I'd like to use this story to catch a Machop. Recommended character count is 5-10K. Actual character count is about 12k.
Feel free to comment. I love feedback!
Geoffrey Elliot: A Poketale
Most stories start with the sea.
Unfortunately, this isn't one of them. I wanted to go on this big rant on how the sea is forever changing, and unknowable, and uncontrollable, etc. And then how mountains are constant and reliable, but in their own way as uncaring of your existence as the sea. You can live, and die, and throughout the ages the mountains will stay the same. No matter what you do, that mountain that you see outside your window everyday will be waiting there when your great, great, great grandson wakes up so many years from now.
However, I'm not good enough at writing for that. Or ranting. I'm not good at much of anything, come to think of it.
Especially writing, though. I mean, I've heard tell that, within your first paragraph, you should establish a character, setting, and problem to draw your readers in and here I am, four paragraphs in and you still have no idea who I am, where I am, or what my issue is.
So here you go. My name is Geoffrey Elliot, I live in a small village in the foothills of a huge mountain range, and my mom just kicked me out of the house.
In her own way, my mom's a lot like the sea. She's unknowable, uncontrollable, and can often be described as 'roaring.'
I guess that makes me a mountain. If left on my own, I'd be perfectly content to sit still and watch the world go past me, and I don't much care what anyone else does.
Also, I'd like to point out that when you get a mountain right by the sea, the waves beat on it, over and over again throughout the millennia. At first it seems like it's pointless. The cliffs just stand there, taking it. Sooner or later, though, the sea always wins.
"What do you think you are doing?" the ocean roared. "You sit on your lazy butt all day and leave me to do all the chores."
I sighed and looked down through the branches of the trees to where my mother was standing, hands on her hips. I got my blonde hair and thin build from her, but my height and green eyes from my dad. He wasn't around anymore. "I've milked the miltanks," my mom said, counting on her fingers, "Weeded the garden, started bread baking for dinner, swept out the house, and what have you done?"
"Um. . . Invented a metaphor for the constant battle between the ocean and the mountains," I replied, "Also, compared and contrasted their attitudes towards the human race, if one could say they have attitudes at all, which is arguable."
My mother just stared at me, foot tapping.
"But of course that was all because I'm hiding in this tree from Mr. Jensen, who's mad at me for dying his chickens' feathers green and making him think they were sick."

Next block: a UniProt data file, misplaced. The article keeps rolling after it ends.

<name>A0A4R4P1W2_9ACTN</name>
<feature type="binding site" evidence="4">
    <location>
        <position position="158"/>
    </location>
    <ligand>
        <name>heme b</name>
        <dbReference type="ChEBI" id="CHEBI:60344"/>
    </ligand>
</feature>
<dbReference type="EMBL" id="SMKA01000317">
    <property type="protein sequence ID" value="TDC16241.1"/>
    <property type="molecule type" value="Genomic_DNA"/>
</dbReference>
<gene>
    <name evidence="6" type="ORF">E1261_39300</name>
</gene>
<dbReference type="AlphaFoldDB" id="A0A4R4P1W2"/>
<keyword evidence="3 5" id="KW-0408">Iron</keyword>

"I knew it!" she said, "I knew you were behind that. Now get down here. I have something I need to talk to you about."
I slipped down from my perch in the tree, following my mother inside. It was futile trying to fight with her when she got like this. Mountains don't fight anyway, they just let themselves get worn down.
I followed Mom into our kitchen, which was decorated about how you would expect for a cottage-in-the-mountain kitchen. Wooden table, simple counter, blue-and-white china decorations scattered about around the doilies.
And, today, something I never expected to see, sitting in the middle of the table.
"I had Professor Yew bring this over," she said. "You spend your days either sitting in trees or pulling pranks on the neighbors. I just don't know what to do with you anymore."
"So, what? You're just kicking me out?" I asked. "I act just a little bit lazy and you kick me out of the house?"
"I've tried everything else!" Mom shouted, slamming her hand on the table. "Maybe being a Pokemon trainer will teach you a bit of responsibility. You'll see how hard it is to take care of another living thing, and maybe it will teach you a bit of respect, too."
I stared at the ball on the table. It just sat there.
"Do you at least know what pokemon it is?" I picked it up.
"I didn't ask," said my Mom. She walked around the table and gave me a hug. "Good luck," she said. "Come back when you've learned your lesson."
"I might." I said, gripping the pokeball harder. This whole thing was injecting far too much angst into my otherwise upbeat narrative, and with stories (especially written by teenagers) being infamous for being overly dramatic, I knew I couldn't stick around much longer.
"This is for your journey," my mom said, handing me a backpack full of supplies. "I just know you're going to be the very best, like no one ever was."
"Yeah, Mom, sure." I said, taking the pack and leaving through the kitchen door, off to adventures untold.
Like I said, sooner or later, the ocean always wins.